What can you do to keep your employees happy?

To counteract the negative effects your company may face when asking employees to return to the office, your hiring team will need a solid hiring plan. In this plan, hiring managers should consider some tactics that might entice employees to stay so that a return to the office doesn't mean that employees will quit.

Offer flexibility

You may get your employees back to the office if you offer them a compromise. Many companies are adopting a hybrid work platform that allows employees to work from home part of the time. This could mean only requiring them to come in once a week or a couple of times a month. If your company can offer to let employees continue to work from home, it's recommended that you do, as it's what employees want. 

However, many employees are willing to return to the office at least some of the time, but it may come with some requirements. They might want a more flexible schedule that allows them to pick up their kids from school or go to the dentist without having to request time off. This is something that makes them appreciate not coming to the office.

Provide more perks

Other perks you can offer to lure your employees back to the office include providing additional benefits, such as more time off or better medical insurance. These things are important to your employees. If you know your team members well, you can target your offers to meet their individual needs. For example, if you know a lot of your employees have pets, you could offer a veterinarian day that lets people take a day off when their pet has an appointment.

Promote health by offering mental health resources and exercise breaks. Encourage everyone to get outside at some point during the day, and consider having healthy snacks available. You'll have to get creative and understand what your employees need to be successful.

Increase salary

While many employees say that a salary increase isn't as important as being able to work from home, money is still an attractive feature that appeals to your employees. So don't leave this out when it comes time to make an offer. The pay increase employees want might be satisfied by an offer to pay for gas or public transportation fees they need to get to the office. Some employees may ask for a moderate or even large pay increase if you want them to return to the office and not quit.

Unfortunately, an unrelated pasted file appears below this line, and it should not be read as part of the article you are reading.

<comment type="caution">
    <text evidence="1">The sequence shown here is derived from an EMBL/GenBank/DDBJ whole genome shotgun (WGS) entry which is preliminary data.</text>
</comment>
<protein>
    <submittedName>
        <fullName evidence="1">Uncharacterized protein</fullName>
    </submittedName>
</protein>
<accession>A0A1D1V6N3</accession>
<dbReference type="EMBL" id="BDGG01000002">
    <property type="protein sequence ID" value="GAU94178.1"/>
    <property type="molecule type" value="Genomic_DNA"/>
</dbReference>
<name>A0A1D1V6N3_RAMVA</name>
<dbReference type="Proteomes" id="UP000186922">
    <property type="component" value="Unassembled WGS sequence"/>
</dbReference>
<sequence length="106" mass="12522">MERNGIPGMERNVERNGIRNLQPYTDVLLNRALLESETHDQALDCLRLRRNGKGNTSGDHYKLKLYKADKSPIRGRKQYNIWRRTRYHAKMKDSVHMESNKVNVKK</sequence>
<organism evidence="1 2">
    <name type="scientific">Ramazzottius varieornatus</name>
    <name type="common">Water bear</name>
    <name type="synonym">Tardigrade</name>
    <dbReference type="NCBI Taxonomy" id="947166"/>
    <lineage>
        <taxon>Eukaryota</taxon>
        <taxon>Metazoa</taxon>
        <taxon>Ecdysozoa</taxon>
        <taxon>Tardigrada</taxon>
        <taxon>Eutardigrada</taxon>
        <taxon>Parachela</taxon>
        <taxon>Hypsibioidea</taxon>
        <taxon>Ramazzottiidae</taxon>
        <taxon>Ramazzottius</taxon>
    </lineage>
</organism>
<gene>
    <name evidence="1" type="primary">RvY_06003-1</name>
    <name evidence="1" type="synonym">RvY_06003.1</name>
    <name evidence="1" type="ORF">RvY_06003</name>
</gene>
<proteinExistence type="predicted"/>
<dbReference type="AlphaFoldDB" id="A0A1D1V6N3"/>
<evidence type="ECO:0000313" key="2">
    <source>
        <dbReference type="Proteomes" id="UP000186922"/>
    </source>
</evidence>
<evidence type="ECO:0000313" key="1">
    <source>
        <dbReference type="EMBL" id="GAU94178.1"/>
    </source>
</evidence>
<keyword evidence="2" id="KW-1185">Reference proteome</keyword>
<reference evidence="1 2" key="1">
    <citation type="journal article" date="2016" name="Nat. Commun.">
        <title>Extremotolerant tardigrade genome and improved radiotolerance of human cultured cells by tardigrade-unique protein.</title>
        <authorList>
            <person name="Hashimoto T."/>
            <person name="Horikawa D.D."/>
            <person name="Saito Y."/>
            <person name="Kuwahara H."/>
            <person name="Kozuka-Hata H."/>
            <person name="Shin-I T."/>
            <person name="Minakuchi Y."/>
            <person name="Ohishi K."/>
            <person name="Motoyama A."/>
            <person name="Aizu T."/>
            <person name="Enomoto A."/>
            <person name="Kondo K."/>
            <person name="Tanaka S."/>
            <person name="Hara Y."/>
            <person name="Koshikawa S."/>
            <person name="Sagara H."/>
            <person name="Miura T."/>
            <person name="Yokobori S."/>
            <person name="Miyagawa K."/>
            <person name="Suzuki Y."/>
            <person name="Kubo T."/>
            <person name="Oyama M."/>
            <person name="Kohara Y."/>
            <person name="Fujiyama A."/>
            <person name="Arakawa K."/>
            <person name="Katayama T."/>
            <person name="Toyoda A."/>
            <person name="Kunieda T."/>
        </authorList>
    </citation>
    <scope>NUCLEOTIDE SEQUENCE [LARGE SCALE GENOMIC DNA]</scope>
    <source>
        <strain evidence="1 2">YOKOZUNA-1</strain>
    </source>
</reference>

Give rewards and recognition

You'd be surprised by how many employees may come back just for rewards and recognition. Employees want to feel like they're an asset to the company, and if you can show them how much you appreciate them, they're more likely to feel satisfied in their role. Think about implementing a new rewards policy that helps employees see the value they bring to the company. Offer recognition to employees for:

  • Being on time
  • Completing tasks
  • Providing great service
  • Being innovative
  • Helping the team

When you reward people for their hard work, it encourages others to strive for success and praise as well. This breeds a positive company culture and makes your workplace an environment where people don't mind coming to the office.

Does a return to the office mean employees will quit? If you don't have the right strategy and the best hiring practices on your side, you could lose employees if you want them back at the office. This guide can help you understand where your employees are coming from and what you can do to keep everyone happy when coming back to the office is necessary.

Find out more about what employees want: 

You can reward employees working from home. Find out how.

Learn how to announce a promotion through an email in seven steps.

Discover why so many Americans are looking for work so you can use it to your advantage.